For a while, it seemed like movies about music were at serious risk of getting in an unsalvageable rut of redundancy.
Narrative films have relied repeatedly on the musical biopic, where seemingly every landmark musician in the second half of the twentieth century has been afforded an identical dramatic arc. It’s a formula that an occasional great performance can rise above, but ultimately offers little new in terms of cinema’s relationship with the power of pop. Nonfiction films, by contrast, have shown an opposite problem, treating lesser-known chapters of popular music history (from underappreciated artists to allegedly undervalued studios) with all-too-familiar hagiographies and seemingly requisite Bono interviews.
But 2014 has not only produced a surprising glut of interesting films about music, it’s shown how great movies about music can explore relationships between sound and image, music and history, art and the artist well outside of the tired formulas.
Here are some solid movies released this year that have generated a rather different kind of noise.
Only Lovers Left Alive
Release Date: April 11th
How you can see it: VOD, disc, etc.
Jim Jarmusch’s take on the reclusive artist as vampire is so obviously fitting that it’s a wonder why such meeting of myths hasn’t been realized quite this way before. This surprisingly touching eons-long love story depicts the vampire rock star as a sort of drifting flaneur whose ceaseless time is made up of nothing but leisure, and thus becomes a centuries-long consumer of high culture and its variations throughout history, from controversial concertos to transcendent rock ’n’ roll.
While this description might make the film’s conceit come across as strained, Jarmusch’s characteristically patient approach to the material (accompanied by the ambient guitar sounds of his band SQURL) puts the audience in a never-ending space that convincingly captures what the world might be like when experienced outside mortal, linear time. This is a vision of the world that any obsessive of music (or books or movies, etc.) would ostensibly want: ceaseless time to learn outside the requirements of work.
This seeming nocturnal utopia is undercut, of course, by the need to feed on human blood. Enter heroin metaphor here.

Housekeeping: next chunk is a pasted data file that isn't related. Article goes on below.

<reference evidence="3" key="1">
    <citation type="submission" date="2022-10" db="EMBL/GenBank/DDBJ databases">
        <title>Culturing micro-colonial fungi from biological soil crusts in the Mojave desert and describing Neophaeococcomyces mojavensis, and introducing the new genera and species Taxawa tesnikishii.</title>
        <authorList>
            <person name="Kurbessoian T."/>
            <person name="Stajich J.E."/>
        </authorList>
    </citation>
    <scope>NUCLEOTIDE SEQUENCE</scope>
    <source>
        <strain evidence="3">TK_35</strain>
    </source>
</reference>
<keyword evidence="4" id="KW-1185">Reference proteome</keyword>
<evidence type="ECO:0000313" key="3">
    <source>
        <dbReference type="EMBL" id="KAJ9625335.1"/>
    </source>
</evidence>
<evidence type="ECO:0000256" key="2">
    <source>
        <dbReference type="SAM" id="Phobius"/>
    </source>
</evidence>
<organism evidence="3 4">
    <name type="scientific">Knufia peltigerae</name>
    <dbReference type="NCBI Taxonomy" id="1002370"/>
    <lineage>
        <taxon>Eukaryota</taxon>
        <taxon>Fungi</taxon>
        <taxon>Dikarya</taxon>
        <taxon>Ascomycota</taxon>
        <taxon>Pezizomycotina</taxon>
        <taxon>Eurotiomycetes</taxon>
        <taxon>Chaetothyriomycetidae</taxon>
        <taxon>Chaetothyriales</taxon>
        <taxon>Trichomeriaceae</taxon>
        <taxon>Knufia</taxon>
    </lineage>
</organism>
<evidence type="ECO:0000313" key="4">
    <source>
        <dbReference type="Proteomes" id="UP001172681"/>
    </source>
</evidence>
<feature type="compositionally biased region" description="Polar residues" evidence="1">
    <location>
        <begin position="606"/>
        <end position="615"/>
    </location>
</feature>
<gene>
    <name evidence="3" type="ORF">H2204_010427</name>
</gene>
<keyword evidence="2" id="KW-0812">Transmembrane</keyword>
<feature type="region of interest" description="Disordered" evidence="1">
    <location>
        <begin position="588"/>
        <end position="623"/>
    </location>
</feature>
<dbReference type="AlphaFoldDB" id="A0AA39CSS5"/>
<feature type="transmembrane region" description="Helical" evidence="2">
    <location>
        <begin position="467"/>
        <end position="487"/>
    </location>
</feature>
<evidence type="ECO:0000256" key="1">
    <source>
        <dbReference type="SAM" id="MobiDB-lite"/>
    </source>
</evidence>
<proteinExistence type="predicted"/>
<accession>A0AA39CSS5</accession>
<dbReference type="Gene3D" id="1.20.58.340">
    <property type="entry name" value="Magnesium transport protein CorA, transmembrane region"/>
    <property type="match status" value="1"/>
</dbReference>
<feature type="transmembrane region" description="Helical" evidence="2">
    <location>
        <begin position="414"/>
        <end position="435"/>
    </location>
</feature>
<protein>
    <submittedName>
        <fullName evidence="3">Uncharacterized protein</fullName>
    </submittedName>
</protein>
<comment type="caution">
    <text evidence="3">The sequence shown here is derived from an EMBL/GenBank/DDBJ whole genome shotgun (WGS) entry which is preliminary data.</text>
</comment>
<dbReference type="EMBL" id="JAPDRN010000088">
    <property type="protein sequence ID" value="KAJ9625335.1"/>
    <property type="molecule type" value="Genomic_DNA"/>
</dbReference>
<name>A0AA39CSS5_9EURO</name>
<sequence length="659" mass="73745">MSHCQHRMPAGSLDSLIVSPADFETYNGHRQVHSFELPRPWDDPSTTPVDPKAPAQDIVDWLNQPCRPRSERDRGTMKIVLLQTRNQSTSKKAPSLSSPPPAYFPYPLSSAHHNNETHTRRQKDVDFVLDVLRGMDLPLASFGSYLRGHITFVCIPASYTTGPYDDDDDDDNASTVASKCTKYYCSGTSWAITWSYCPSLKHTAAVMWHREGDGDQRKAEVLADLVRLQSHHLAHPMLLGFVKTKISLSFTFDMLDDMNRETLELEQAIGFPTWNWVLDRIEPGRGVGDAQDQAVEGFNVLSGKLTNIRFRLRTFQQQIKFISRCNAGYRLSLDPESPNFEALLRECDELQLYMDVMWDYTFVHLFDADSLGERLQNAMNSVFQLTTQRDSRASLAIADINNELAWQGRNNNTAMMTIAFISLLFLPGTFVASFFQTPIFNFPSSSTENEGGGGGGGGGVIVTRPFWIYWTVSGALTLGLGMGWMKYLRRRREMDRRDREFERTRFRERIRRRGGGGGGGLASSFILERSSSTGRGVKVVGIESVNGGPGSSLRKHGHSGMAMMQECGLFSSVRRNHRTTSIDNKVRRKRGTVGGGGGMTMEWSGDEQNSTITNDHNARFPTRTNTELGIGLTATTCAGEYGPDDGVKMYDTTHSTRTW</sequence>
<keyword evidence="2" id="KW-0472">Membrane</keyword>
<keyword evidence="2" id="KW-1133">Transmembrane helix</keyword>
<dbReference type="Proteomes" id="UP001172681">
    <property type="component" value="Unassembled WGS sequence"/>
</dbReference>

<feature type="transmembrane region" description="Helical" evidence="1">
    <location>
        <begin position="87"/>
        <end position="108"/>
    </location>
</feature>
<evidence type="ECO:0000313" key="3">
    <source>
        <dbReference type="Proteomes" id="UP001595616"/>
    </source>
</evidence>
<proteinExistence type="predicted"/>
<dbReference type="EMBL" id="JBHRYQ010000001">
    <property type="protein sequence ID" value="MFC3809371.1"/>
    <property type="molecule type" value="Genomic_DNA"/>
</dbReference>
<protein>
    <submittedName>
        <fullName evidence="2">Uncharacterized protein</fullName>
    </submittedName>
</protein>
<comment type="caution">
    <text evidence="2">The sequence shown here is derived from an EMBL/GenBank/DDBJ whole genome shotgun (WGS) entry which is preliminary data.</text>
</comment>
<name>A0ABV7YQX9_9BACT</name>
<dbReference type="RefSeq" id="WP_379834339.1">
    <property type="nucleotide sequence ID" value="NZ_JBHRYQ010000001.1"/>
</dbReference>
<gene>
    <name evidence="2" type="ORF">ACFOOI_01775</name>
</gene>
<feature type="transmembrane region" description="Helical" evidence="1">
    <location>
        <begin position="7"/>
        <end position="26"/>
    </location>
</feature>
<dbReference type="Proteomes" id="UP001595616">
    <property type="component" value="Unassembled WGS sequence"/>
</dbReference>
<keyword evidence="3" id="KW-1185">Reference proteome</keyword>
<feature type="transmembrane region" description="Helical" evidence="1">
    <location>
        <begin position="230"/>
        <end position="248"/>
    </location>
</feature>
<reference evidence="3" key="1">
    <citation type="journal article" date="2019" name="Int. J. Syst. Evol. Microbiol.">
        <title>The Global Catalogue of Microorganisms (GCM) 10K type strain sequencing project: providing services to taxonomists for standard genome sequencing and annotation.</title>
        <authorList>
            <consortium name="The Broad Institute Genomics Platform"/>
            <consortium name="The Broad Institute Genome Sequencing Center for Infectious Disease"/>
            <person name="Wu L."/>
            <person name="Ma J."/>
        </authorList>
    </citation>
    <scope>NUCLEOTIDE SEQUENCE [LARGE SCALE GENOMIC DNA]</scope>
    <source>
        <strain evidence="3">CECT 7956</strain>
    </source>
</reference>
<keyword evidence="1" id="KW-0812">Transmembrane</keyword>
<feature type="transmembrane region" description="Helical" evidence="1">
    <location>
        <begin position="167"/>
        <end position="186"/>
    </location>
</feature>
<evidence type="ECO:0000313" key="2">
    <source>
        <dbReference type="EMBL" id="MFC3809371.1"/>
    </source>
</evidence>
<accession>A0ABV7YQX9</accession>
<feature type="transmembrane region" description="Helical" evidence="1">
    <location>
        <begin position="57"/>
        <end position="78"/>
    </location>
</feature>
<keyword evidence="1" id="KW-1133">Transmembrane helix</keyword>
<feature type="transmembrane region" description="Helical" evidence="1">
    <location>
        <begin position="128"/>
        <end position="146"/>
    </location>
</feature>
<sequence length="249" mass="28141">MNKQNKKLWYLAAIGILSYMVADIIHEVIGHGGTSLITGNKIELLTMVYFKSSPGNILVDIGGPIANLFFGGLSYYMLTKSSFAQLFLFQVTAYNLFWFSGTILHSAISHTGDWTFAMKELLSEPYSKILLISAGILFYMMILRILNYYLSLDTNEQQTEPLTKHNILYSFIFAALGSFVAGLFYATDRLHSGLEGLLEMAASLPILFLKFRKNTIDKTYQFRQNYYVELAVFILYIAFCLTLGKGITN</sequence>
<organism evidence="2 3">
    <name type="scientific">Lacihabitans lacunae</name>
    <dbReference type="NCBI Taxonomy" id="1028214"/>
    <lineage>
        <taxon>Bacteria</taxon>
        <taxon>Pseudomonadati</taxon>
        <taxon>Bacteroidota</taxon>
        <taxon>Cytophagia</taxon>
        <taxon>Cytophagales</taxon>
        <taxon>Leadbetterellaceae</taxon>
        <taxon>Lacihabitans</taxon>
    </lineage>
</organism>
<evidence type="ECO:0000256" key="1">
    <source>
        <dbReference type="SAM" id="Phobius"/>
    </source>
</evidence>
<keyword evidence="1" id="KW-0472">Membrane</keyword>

We Are the Best!
Release Date: June 20th
How you can see it: VOD, disc, etc.
Has punk rock, riot grrrl, or any other affiliates been so joyously represented onscreen as Lukas Moodysson’s depiction of a preteen punk group in late-1980s Sweden? Has any depiction of adolescent independence, budding sexuality, etc. been shown with such a freeing irreverence for all the expectations of coming of age stories? We Are the Best! Is a portrait of music-making as whatever you make of it, free from the evaluating standards of others, and just as legitimate and justifiable as any other music that exists.
The film also shows how music-making is a catalyst for experience and autonomy – not through “making it big” or even rebelling from one’s parents, but simply as a process of self-actualization. A hugely entertaining gesture of radical freedom, We Are the Best! is important specifically because of its pitch-perfect irreverence.
Release Date: September 5th
How you can see it: Available for digital rental November 4
Tim Sutton’s lyrical, elliptical portrait of a musician struggling between art and addiction, salvation and insanity takes the Big Themes that pervade so many depictions of troubled artists and distills them down to a series of subtly rendered experiences of its protagonist, realized with incredible depth by Willis Earl Beal.
Memphis is an exquisitely photographed film that makes the atmosphere of the Tennessee city an extension of the music produced within. Beal’s struggle is at once enthralling and beguiling, mesmerizing and alienating, and few films take such time and patience to render so fully and so stunningly the psychology of a musician’s tumultuous life. Rather than romanticizing such difficulties, Memphis portrays them in stark, illuminating relief.